- Invite church neighbors to call police if they notice unusual activity.
- Have local police patrol your property regularly during evening and night hours.
- Use security cameras to monitor target areas, including construction sites. Some systems feature motion activation and can contact police if activity is detected.
- Increase lighting around HVAC units and places where thieves might hide.
- Install alarms on HVAC units. A sensor can be set to trigger an alarm if the power to the AC unit is disconnected or if the AC coolant level drops.
Protect Unoccupied Buildings
If any ministry buildings are vacant or temporarily unoccupied, it’s important to protect them. Thieves are more likely to strike empty buildings, since they're less likely to get caught. You’ll want to protect not only the building’s air conditioner, but also any copper plumbing or valuables that may be inside.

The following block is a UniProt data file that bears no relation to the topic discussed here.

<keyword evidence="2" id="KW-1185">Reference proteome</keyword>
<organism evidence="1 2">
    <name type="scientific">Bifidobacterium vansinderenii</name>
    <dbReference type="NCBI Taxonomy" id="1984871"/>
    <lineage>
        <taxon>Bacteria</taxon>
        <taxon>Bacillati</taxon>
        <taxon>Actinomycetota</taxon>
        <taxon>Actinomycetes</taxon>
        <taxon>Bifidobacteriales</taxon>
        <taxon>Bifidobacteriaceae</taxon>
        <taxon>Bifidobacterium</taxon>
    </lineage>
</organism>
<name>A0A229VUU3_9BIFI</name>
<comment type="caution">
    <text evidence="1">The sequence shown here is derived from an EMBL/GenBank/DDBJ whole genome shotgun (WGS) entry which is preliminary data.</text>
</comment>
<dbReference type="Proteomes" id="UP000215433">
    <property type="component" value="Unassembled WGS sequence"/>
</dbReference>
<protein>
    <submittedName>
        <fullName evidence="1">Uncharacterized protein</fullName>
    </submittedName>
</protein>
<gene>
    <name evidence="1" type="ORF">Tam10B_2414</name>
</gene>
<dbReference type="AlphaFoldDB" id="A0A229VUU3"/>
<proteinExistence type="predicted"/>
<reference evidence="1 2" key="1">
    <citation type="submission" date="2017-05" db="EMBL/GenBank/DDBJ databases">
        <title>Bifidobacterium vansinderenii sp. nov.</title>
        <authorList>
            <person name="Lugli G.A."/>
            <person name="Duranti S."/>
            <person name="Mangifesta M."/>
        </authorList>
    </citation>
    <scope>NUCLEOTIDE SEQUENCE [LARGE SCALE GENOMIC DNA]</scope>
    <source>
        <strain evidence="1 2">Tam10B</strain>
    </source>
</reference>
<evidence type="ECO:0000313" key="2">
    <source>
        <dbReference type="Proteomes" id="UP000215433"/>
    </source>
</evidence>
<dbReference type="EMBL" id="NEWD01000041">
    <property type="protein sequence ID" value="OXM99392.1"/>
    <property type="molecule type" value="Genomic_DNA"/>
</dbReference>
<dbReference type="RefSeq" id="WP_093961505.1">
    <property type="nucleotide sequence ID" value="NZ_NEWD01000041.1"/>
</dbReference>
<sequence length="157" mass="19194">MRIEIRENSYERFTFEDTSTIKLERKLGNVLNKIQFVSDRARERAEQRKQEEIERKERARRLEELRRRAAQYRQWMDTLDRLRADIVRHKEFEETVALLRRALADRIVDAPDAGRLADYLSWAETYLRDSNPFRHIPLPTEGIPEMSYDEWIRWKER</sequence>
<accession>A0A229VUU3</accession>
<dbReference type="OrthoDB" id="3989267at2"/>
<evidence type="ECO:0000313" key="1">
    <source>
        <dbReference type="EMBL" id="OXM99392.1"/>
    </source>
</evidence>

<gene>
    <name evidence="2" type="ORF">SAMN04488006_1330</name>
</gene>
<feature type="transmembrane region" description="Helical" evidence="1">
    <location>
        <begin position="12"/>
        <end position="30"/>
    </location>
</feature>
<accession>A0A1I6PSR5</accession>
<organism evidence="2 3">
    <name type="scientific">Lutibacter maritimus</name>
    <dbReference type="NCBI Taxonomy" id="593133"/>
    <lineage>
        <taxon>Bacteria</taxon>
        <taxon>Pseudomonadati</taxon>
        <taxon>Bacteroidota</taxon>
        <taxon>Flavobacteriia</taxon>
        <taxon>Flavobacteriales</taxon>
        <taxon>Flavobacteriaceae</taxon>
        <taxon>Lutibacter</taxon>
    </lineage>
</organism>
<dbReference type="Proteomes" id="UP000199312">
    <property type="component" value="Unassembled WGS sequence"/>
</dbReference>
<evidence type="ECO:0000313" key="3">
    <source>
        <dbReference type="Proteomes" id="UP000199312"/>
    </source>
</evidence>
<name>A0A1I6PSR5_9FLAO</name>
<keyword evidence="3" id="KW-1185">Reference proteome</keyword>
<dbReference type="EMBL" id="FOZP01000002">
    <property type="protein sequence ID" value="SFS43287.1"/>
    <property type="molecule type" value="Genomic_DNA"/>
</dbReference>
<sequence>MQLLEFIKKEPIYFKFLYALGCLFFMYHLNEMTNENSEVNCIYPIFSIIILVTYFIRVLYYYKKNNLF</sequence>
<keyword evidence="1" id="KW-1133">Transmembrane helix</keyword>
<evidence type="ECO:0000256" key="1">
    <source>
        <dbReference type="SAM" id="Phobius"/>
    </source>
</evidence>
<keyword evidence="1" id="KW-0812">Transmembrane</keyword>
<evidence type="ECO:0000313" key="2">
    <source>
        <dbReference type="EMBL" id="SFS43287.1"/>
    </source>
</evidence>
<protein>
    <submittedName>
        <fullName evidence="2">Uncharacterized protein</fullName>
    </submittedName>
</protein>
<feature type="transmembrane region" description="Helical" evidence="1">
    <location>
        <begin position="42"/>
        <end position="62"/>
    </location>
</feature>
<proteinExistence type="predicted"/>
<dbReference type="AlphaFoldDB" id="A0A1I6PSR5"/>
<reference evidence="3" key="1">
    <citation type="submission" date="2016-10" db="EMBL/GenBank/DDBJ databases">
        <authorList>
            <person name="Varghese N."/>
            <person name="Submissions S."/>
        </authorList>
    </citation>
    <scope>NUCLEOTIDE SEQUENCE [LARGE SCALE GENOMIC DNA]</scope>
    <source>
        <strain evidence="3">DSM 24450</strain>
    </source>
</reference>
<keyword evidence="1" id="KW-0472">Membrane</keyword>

Here are some suggestions:
- Visit vacant or unoccupied buildings regularly to make sure they’re secure.
- Stagger your visits to make them unpredictable. Don’t show up every Tuesday at 2 p.m.
- Make them look “lived in.” Shovel snow, mow the lawn, collect newspapers and mail, place lights on timers, and leave a radio or television set on during your absence.
- Ask neighbors and police to keep an eye on the place.
- Keep fire and burglar alarm systems operational, so authorities are alerted to problems.
Also, it’s important to let your insurance agent know if any buildings listed on your policy are vacant or unoccupied. If a loss occurs after a building has been unoccupied for more than 60 days, your policy may exclude the loss or reduce your payment by 15 percent.